A Straightforward Approach
Many of the same processes and tools used to identify suitable new hires can also be used to improve the performance of your existing workforce.
In the past, most employers defined training and development of their workforce in terms of improving the skills required to perform the job requirements regardless of the level and type of position in the organization.
However, this approach often does not work because it does not take into account whether an employee has the aptitudes and traits needed to perform at an optimum level in their position. Trying to train people who lack the traits needed for success in a position simply may not work.
Let’s look at what influences how a person behaves:
- Genetics – dictate eye color, skin, bone structure, height, and some behavioral traits etc.
- Biochemistry – related to diet, physical activity or lack thereof, and drugs (prescription and nonprescription) ingested and
- Environment – past and current environmental conditions the person has lived and worked in
These three factors come together to create the behavioral output of an individual. While genetics cannot be changed after birth, biochemical and environmental factors certainly change and as they do, so may the behavior of the individual on the job and in life in general.
A person’s behaviors, combined with mental abilities, determine how the individual learns, assimilates information, and applies that information in life and/or job situations. Employers have historically placed too little emphasis on the behaviors and mental aptitudes of their employees when determining management training and development needs. An individual must have the appropriate mental aptitudes and behavioral traits that are essential to successful performance of their particular job if he or she is to respond favorably to management training and development. This is true whether the position is at the executive or hourly rate level. Therefore the case is made to evaluate where the person compares mentally and behaviorally to the requirements of the job, and if a perfect fit does not exist, then determine what can be done to develop the individual for more successful job performance and how best to accomplish that objective.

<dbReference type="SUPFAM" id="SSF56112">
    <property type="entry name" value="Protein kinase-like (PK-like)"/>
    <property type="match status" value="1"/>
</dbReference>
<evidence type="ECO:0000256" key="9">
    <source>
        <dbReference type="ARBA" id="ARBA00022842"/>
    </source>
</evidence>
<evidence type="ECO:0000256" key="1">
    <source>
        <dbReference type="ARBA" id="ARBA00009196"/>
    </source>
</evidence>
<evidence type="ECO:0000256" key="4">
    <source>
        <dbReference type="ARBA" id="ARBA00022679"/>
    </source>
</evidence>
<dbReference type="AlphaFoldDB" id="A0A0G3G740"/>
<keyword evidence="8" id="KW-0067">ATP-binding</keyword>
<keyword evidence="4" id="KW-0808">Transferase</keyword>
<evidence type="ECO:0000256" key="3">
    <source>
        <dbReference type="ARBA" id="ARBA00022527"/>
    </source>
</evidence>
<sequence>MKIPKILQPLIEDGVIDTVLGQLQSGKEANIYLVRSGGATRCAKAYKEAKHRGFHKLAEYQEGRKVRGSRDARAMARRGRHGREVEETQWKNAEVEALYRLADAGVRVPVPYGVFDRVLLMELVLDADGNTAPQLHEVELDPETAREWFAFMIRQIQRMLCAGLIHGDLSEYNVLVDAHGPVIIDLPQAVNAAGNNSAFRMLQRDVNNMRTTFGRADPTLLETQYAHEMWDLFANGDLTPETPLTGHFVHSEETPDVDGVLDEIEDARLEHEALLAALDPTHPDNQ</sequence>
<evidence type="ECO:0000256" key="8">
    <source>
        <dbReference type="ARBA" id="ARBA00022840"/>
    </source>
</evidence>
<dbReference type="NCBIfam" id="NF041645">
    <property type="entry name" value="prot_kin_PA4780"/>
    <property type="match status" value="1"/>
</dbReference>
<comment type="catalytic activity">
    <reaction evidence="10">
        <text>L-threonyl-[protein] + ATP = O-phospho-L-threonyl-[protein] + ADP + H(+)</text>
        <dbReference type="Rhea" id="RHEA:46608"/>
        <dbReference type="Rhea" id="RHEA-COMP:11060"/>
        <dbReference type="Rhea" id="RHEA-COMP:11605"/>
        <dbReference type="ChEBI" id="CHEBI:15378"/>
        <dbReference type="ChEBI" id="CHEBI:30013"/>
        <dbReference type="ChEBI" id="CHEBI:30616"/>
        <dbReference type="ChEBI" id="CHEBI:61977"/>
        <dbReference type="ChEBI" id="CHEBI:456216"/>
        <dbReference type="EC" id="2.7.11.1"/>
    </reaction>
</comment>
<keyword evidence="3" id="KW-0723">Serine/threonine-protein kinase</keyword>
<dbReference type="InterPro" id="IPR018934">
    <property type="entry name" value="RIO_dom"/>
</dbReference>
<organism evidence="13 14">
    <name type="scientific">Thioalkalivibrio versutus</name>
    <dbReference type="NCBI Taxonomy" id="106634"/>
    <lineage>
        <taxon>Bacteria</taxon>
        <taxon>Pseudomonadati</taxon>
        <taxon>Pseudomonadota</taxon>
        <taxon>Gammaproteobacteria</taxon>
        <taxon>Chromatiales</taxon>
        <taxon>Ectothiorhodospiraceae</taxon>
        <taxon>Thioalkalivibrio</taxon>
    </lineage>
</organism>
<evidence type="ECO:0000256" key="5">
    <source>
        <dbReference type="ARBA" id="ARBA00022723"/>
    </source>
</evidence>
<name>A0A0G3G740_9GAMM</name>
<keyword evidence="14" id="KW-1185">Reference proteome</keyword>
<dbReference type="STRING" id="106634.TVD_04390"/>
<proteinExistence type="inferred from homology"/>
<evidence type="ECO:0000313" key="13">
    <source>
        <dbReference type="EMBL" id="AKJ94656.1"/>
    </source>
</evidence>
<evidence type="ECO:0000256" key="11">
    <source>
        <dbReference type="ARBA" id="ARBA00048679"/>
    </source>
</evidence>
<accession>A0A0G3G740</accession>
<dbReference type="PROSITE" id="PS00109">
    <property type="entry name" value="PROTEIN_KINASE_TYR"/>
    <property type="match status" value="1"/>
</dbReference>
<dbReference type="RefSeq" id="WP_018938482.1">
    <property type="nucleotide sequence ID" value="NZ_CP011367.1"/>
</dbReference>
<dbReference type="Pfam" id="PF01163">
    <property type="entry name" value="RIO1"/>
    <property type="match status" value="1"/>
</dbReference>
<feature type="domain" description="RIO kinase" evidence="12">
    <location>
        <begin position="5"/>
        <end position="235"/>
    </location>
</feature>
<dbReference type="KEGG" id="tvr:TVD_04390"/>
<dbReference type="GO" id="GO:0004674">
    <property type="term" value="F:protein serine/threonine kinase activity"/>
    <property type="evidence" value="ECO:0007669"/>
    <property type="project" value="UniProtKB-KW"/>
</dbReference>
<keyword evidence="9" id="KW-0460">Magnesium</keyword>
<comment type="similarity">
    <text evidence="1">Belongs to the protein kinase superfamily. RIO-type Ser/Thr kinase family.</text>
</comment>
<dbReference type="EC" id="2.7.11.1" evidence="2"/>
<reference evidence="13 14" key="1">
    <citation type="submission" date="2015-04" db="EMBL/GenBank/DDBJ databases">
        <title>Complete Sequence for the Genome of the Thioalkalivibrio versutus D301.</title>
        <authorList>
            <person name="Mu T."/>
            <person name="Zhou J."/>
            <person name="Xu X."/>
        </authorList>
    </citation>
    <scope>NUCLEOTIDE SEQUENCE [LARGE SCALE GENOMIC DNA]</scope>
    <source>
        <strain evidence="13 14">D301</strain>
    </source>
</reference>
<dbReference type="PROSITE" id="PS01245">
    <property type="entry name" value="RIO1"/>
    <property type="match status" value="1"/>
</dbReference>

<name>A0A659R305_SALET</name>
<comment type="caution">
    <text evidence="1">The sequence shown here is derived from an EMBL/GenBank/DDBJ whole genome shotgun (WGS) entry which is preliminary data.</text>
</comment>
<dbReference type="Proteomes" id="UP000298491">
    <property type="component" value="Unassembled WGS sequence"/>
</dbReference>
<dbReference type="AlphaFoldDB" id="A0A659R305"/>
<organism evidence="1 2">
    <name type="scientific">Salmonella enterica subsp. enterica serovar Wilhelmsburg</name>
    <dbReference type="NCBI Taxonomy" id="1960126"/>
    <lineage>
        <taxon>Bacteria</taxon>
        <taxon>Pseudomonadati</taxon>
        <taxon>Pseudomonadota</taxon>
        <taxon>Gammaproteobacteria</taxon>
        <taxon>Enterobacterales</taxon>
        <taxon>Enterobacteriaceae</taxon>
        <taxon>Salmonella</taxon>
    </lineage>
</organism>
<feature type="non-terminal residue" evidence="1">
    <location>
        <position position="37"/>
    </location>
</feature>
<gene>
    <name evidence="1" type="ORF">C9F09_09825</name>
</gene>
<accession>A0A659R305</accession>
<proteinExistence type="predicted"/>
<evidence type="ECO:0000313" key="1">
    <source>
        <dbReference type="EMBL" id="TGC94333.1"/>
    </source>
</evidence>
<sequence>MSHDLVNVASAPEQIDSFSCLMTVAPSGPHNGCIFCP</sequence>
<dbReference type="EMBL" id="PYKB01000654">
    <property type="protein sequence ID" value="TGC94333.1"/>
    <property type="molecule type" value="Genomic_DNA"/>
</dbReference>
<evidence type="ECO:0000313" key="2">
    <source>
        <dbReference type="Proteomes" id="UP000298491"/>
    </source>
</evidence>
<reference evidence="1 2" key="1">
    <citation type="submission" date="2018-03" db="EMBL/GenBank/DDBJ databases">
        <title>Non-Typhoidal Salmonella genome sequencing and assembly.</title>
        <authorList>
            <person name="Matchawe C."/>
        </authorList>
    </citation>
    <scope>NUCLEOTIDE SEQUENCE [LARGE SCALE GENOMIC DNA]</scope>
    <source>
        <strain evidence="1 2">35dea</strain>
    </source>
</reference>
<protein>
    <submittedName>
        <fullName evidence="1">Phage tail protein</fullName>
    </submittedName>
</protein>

By comparing an employee to other employees in a job category who are meeting and exceeding the expectations of the employer in that job category, management can identify where the individuals who are not performing at the level of the highly successful performers are deficient, and determine the areas in need of attention for training, motivation and development. With this approach, management can learn exactly what needs to be done and how to best manage and develop an employee’s performance after comparison to the successful performers.
This unique approach results in a benchmark of the aptitudes and traits required for successful job performance. A benchmark is derived by one of the flowing three approaches:
1. Deriving benchmarks specific to the organization (Custom)
In this approach, the employer chooses people who are successful within a job and those successful employees, in turn, complete an assessment in order to identify what skills and talents and their levels correlate directly to successful job performance. The assessment scores of the test group of successful employees are analyzed to derive a benchmark which identifies the skills and talents exhibited by the test group. This benchmark can then be utilized to objectively project performance on the job, since it is based on individuals who are successfully performing the job.
2. Deriving benchmarks through an industrial database (Database)
If an employer cannot or does not wish to derive an organization specific benchmark, a database is available which contains hundreds of benchmarks derived through the process described under option 1 above. Employers may simply choose an already established benchmark from the database maintained by CRI.
3. Deriving benchmarks through job description questionnaire (Questionnaire)
The employer may choose to review the job description and complete the “Benchmark Questionnaire” online. This process will allow the employer to identify the characteristics and the levels of those characteristics essential within the individual to successfully perform the requirements of the job.
Of the three different approaches to setting a benchmark, assessing successful people in the job who are currently meeting and exceeding an employer’s objectives in that job then comparing either applicants to that benchmark or the people in the job or the people in the job now is the preferred approach for deriving appropriate training and development suggestions. This approach is known as a concurrent validation study and an example of one such study follows.
Read the next article in our employee performance development series, or contact CRI for help establishing employee benchmarks to unlock your team’s potential.
Tips for Hiring Managers
Bad hiring can have catastrophic effects on your business. The CRI blog and newsletter reveals insider tips on screening, assessing and interviewing job applicants to ensure that you don’t end up investing in the wrong candidate.